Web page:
You Have Permission to Be Hopeful

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It may sound strange to be told that you have permission to be hopeful, but it’s true. Giving yourself the allowance to feel and accept hope can have a tremendous impact on your life – and the lives of others around you – in more ways than you ever thought possible.

For many of us who find ourselves waylaid by drug and alcohol addiction, hope can become an impossible or untrusted thing. It can be hard to have hope when we are lost to ourselves. It can seem pointless to have any hope at all without knowing if we will ever be free of our addictions. Then we find Jaywalker Lodge and the program of recovery, and we take the 12-Steps. We learn that we can take action to right the wrongs of our past and finally be free of them. But even after all this, feeling hope – true hope for our future in sobriety – can still elude us.

Let Go of Regret

The Big Book says “we will not regret the past, nor wish to shut the door on it” – yet many of us still lament that lost time, and wish to shut the door on our past forever. It can help our peace of mind to remember that our past is what brought us here. All the moments of our lives, good or bad, brought us into the rooms of recovery. How can we regret what led us to the blessing of sobriety? Getting the right perspective can go a long way in improving our attitude and outlook.

Sobriety is a blessing, not a punishment. It is not an imposed sentence or penance. It is a design for living that really works and can rocket us into the fourth dimension of existence where we come “to know happiness, peace, and usefulness, in a way of life that is incredibly more wonderful as time passes.” So maybe with this new perspective, we can finally stop regretting the past – for it brought us where we needed to be. When we can finally leave the door to the past alone, we are one step closer to putting our attention on the open doors in our present.

The How and Why of Hope

Hope is not a trick or some far-fetched daydream. It is not pointless or a waste of time. Science has shown that hope has a literal and significant impact on our lives, from our brains and bodies to our hearts and spirits. The feeling of hope has been shown to increase and improve the rate of healing in our brains and bodies. It can help us recover faster from poor health and emotional trauma. Hope can also reduce our feelings of anxiety and depression.

How can we find our way to hope again? Of course, it’s right here at Jaywalker Lodge and in the 12-Step program. Working the 12-Steps can give us so much to be hopeful about. Hope and recovery are not simply coincidental – they are connected. Almost every meeting we attend encourages us to share our “experience, strength, and hope.”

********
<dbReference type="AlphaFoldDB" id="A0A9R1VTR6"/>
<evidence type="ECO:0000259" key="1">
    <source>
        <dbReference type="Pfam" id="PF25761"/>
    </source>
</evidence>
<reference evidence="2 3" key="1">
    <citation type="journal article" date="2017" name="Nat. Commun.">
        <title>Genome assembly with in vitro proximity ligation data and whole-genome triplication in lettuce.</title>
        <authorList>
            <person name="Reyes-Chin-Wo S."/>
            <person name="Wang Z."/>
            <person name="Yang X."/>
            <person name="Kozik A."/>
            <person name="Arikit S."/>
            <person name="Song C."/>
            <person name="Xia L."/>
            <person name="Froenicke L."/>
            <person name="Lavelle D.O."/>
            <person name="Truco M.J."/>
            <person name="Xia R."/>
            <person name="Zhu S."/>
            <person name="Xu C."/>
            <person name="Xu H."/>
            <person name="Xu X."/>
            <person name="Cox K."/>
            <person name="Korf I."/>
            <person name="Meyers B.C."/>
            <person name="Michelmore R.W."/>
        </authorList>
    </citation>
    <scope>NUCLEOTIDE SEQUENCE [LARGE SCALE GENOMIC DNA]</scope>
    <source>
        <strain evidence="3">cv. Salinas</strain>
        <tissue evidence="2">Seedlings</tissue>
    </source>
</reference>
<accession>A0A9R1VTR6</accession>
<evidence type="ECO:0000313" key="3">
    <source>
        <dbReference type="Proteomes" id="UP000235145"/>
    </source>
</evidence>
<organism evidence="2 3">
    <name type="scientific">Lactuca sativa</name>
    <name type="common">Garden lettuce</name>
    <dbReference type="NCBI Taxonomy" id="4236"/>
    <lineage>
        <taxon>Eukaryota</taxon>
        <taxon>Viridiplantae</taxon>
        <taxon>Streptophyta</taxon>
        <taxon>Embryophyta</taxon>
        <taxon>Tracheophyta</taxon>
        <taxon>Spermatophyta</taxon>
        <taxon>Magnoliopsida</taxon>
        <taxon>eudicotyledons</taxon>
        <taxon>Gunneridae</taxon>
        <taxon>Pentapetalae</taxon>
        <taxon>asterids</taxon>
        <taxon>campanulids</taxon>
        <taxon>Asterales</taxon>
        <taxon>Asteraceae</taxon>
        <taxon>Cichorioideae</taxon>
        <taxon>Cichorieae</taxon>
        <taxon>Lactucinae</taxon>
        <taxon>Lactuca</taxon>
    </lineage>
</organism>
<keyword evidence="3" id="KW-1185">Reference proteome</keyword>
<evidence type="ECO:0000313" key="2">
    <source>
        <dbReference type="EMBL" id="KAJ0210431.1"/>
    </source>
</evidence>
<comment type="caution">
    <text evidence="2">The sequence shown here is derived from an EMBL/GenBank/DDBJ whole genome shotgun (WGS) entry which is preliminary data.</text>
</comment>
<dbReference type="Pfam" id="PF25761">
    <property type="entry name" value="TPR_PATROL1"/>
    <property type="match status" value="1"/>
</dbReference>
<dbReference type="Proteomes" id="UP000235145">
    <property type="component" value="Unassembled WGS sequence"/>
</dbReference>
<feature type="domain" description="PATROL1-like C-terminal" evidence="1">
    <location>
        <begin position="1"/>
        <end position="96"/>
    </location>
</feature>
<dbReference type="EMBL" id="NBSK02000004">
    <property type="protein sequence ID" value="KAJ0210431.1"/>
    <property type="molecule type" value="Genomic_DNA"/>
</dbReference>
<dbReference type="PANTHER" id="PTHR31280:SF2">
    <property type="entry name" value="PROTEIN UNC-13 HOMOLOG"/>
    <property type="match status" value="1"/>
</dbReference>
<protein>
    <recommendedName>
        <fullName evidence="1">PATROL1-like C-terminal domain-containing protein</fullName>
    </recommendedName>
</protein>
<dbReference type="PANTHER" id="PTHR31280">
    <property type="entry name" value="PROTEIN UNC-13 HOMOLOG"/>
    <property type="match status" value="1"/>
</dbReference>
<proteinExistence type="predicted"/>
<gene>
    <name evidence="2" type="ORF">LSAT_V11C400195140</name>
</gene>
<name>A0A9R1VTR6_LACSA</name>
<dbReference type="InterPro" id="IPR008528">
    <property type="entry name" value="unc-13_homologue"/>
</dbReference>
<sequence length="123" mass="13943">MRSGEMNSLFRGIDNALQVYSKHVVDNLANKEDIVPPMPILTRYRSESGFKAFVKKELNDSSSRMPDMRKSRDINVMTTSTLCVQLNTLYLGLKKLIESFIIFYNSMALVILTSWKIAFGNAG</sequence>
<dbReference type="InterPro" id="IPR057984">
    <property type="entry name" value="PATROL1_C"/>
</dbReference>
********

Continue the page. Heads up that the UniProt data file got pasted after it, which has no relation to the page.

That alone might hint at the importance of hope in our lives. Hope can have wonderful benefits in our lives as we walk in recovery, and it’s a pretty common by-product of the 12-Steps – as long as we allow it to be.

Allowing Hope Back Into Our Lives

Hope can seem like a far-off future dream – something people fantasize about to avoid the present. But that is probably not the best use of hope. Many of us have dreams, goals, and things we’d like to experience or accomplish in life. Years of drugs and alcohol use likely robbed of us the ability or the opportunity to work for those things. It certainly doesn’t seem like hope is the missing ingredient when we can’t even imagine becoming hopeful in the first place.

The program of recovery taught at Jaywalker Lodge and the 12-Steps can help us clean up the past and reconcile with the present. We can see who and where we really are. Sometimes reality can be unpleasant or even scary, but the truth is that the present is a gift. If we can see ourselves clearly, with love and kindness, we can work the 12-Steps with our sponsor and our higher power and finally get to work on becoming who we want to be.

When we see where we really are in our lives, we may see some things we’d like to be different. Again, our sponsor, our higher program, and the 12-Steps can help us begin walking in the direction we’d like to head. But two things are often necessary – we must meet the present with acceptance, and we must have hope that we can grow, change, and accomplish those things.

Permission Granted

Your sponsor, your higher power, and the 12-Steps will each give you permission to be hopeful. But in order to really experience the benefits of hope, you have to give yourself permission as well. It’s okay to believe that you’re worth it – because you are. It’s okay to hope for things, because you deserve to be happy, joyous, and free. In fact, that is exactly what the program of recovery wants for you. Letting it become okay for you to experience those things lets other people know that recovery works.

It tells the newcomer sobriety is worth it. Perhaps even more importantly, allowing ourselves to be happy and hopeful makes us a light in the lives of our loved ones. Our friends and family are thrilled to see us happy and hopeful. Those attitudes in us give everyone we meet permission to embrace them, too. You have all the permission you need to be hopeful. Give it a try.

If you feel hopeless or simply need to be reminded that you’re allowed to live a happy, joyous, and free life, Jaywalker Lodge is here for you. Don’t let hopelessness win. We can teach you how to find hope in recovery and use it to live the life you deserve. Call us today at (866) 529-9255.

author avatar
Stefan Bate, MA, LAC, CCTP Chief Clinical Officer
Stefan Bate, BA, MA, LAC holds a Master's Degree in Applied Psychology from Regis University and is a Licensed Addiction Counselor in the state of Colorado. Stefan has wide-ranging experience in the field of addiction recovery including: working as a recovery coach, therapist, and program director.

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